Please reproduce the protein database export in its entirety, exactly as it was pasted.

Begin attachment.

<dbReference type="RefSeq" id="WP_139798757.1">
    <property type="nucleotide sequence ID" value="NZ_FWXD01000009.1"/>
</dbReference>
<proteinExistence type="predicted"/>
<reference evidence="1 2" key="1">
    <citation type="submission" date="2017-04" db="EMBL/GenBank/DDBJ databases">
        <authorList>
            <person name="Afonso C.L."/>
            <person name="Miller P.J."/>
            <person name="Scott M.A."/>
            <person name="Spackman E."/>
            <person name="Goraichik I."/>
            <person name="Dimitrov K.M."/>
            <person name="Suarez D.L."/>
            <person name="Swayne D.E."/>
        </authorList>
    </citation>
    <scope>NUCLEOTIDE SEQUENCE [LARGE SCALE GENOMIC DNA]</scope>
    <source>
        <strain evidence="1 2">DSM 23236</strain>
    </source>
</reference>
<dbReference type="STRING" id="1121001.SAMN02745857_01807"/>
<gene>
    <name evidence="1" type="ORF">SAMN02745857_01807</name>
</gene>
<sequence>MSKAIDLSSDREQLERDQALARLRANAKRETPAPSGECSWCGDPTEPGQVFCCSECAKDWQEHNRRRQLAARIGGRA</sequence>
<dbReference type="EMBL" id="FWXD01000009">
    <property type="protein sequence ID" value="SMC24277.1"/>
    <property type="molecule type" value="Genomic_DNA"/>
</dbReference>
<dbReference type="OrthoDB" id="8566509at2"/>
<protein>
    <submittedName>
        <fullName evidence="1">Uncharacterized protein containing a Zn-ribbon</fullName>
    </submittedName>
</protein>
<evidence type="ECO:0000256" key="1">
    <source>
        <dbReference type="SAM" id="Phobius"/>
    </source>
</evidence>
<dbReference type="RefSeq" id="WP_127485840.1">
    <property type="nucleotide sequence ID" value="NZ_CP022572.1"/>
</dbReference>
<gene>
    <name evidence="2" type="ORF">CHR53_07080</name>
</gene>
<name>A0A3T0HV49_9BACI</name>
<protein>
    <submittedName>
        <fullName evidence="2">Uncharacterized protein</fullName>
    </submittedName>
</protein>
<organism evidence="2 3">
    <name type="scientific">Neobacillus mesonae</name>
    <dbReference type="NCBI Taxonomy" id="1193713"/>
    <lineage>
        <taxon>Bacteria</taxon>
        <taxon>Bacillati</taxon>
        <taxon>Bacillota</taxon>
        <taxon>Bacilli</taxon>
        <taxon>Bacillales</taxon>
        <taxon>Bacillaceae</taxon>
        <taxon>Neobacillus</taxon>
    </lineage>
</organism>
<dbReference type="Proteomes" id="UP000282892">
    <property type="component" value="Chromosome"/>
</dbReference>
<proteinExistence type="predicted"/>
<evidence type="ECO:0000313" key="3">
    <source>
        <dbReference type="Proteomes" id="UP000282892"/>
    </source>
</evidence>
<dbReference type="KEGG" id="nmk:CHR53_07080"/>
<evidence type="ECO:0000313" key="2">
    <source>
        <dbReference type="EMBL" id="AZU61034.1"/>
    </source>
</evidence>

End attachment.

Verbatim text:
<dbReference type="RefSeq" id="WP_139798757.1">
    <property type="nucleotide sequence ID" value="NZ_FWXD01000009.1"/>
</dbReference>
<proteinExistence type="predicted"/>
<reference evidence="1 2" key="1">
    <citation type="submission" date="2017-04" db="EMBL/GenBank/DDBJ databases">
        <authorList>
            <person name="Afonso C.L."/>
            <person name="Miller P.J."/>
            <person name="Scott M.A."/>
            <person name="Spackman E."/>
            <person name="Goraichik I."/>
            <person name="Dimitrov K.M."/>
            <person name="Suarez D.L."/>
            <person name="Swayne D.E."/>
        </authorList>
    </citation>
    <scope>NUCLEOTIDE SEQUENCE [LARGE SCALE GENOMIC DNA]</scope>
    <source>
        <strain evidence="1 2">DSM 23236</strain>
    </source>
</reference>
<dbReference type="STRING" id="1121001.SAMN02745857_01807"/>
<gene>
    <name evidence="1" type="ORF">SAMN02745857_01807</name>
</gene>
<sequence>MSKAIDLSSDREQLERDQALARLRANAKRETPAPSGECSWCGDPTEPGQVFCCSECAKDWQEHNRRRQLAARIGGRA</sequence>
<dbReference type="EMBL" id="FWXD01000009">
    <property type="protein sequence ID" value="SMC24277.1"/>
    <property type="molecule type" value="Genomic_DNA"/>
</dbReference>
<dbReference type="OrthoDB" id="8566509at2"/>
<protein>
    <submittedName>
        <fullName evidence="1">Uncharacterized protein containing a Zn-ribbon</fullName>
    </submittedName>
</protein>
<evidence type="ECO:0000256" key="1">
    <source>
        <dbReference type="SAM" id="Phobius"/>
    </source>
</evidence>
<dbReference type="RefSeq" id="WP_127485840.1">
    <property type="nucleotide sequence ID" value="NZ_CP022572.1"/>
</dbReference>
<gene>
    <name evidence="2" type="ORF">CHR53_07080</name>
</gene>
<name>A0A3T0HV49_9BACI</name>
<protein>
    <submittedName>
        <fullName evidence="2">Uncharacterized protein</fullName>
    </submittedName>
</protein>
<organism evidence="2 3">
    <name type="scientific">Neobacillus mesonae</name>
    <dbReference type="NCBI Taxonomy" id="1193713"/>
    <lineage>
        <taxon>Bacteria</taxon>
        <taxon>Bacillati</taxon>
        <taxon>Bacillota</taxon>
        <taxon>Bacilli</taxon>
        <taxon>Bacillales</taxon>
        <taxon>Bacillaceae</taxon>
        <taxon>Neobacillus</taxon>
    </lineage>
</organism>
<dbReference type="Proteomes" id="UP000282892">
    <property type="component" value="Chromosome"/>
</dbReference>
<proteinExistence type="predicted"/>
<evidence type="ECO:0000313" key="3">
    <source>
        <dbReference type="Proteomes" id="UP000282892"/>
    </source>
</evidence>
<dbReference type="KEGG" id="nmk:CHR53_07080"/>
<evidence type="ECO:0000313" key="2">
    <source>
        <dbReference type="EMBL" id="AZU61034.1"/>
    </source>
</evidence>